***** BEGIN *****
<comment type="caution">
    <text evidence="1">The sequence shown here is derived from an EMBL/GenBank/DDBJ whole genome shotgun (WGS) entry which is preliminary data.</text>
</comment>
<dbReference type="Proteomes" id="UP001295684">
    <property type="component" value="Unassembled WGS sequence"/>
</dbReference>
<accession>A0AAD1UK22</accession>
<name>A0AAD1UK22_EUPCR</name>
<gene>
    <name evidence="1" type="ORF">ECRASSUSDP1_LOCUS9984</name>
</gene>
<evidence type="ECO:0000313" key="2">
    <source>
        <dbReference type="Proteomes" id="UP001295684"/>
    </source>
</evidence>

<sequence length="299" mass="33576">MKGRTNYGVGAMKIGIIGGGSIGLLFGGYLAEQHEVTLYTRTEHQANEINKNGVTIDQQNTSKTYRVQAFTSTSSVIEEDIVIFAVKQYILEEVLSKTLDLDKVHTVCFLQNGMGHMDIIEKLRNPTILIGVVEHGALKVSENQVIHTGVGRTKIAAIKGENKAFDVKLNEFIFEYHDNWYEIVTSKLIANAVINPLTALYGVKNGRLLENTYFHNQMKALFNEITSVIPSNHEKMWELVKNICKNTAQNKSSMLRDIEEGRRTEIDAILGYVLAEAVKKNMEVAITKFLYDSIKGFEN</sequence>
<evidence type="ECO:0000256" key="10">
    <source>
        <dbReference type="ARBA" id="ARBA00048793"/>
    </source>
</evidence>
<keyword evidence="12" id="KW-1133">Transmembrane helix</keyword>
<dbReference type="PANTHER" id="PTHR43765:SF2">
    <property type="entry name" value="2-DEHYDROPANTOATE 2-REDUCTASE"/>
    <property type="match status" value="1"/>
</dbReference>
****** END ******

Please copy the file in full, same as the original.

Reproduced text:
<comment type="caution">
    <text evidence="1">The sequence shown here is derived from an EMBL/GenBank/DDBJ whole genome shotgun (WGS) entry which is preliminary data.</text>
</comment>
<dbReference type="Proteomes" id="UP001295684">
    <property type="component" value="Unassembled WGS sequence"/>
</dbReference>
<accession>A0AAD1UK22</accession>
<name>A0AAD1UK22_EUPCR</name>
<gene>
    <name evidence="1" type="ORF">ECRASSUSDP1_LOCUS9984</name>
</gene>
<evidence type="ECO:0000313" key="2">
    <source>
        <dbReference type="Proteomes" id="UP001295684"/>
    </source>
</evidence>

<sequence length="299" mass="33576">MKGRTNYGVGAMKIGIIGGGSIGLLFGGYLAEQHEVTLYTRTEHQANEINKNGVTIDQQNTSKTYRVQAFTSTSSVIEEDIVIFAVKQYILEEVLSKTLDLDKVHTVCFLQNGMGHMDIIEKLRNPTILIGVVEHGALKVSENQVIHTGVGRTKIAAIKGENKAFDVKLNEFIFEYHDNWYEIVTSKLIANAVINPLTALYGVKNGRLLENTYFHNQMKALFNEITSVIPSNHEKMWELVKNICKNTAQNKSSMLRDIEEGRRTEIDAILGYVLAEAVKKNMEVAITKFLYDSIKGFEN</sequence>
<evidence type="ECO:0000256" key="10">
    <source>
        <dbReference type="ARBA" id="ARBA00048793"/>
    </source>
</evidence>
<keyword evidence="12" id="KW-1133">Transmembrane helix</keyword>
<dbReference type="PANTHER" id="PTHR43765:SF2">
    <property type="entry name" value="2-DEHYDROPANTOATE 2-REDUCTASE"/>
    <property type="match status" value="1"/>
</dbReference>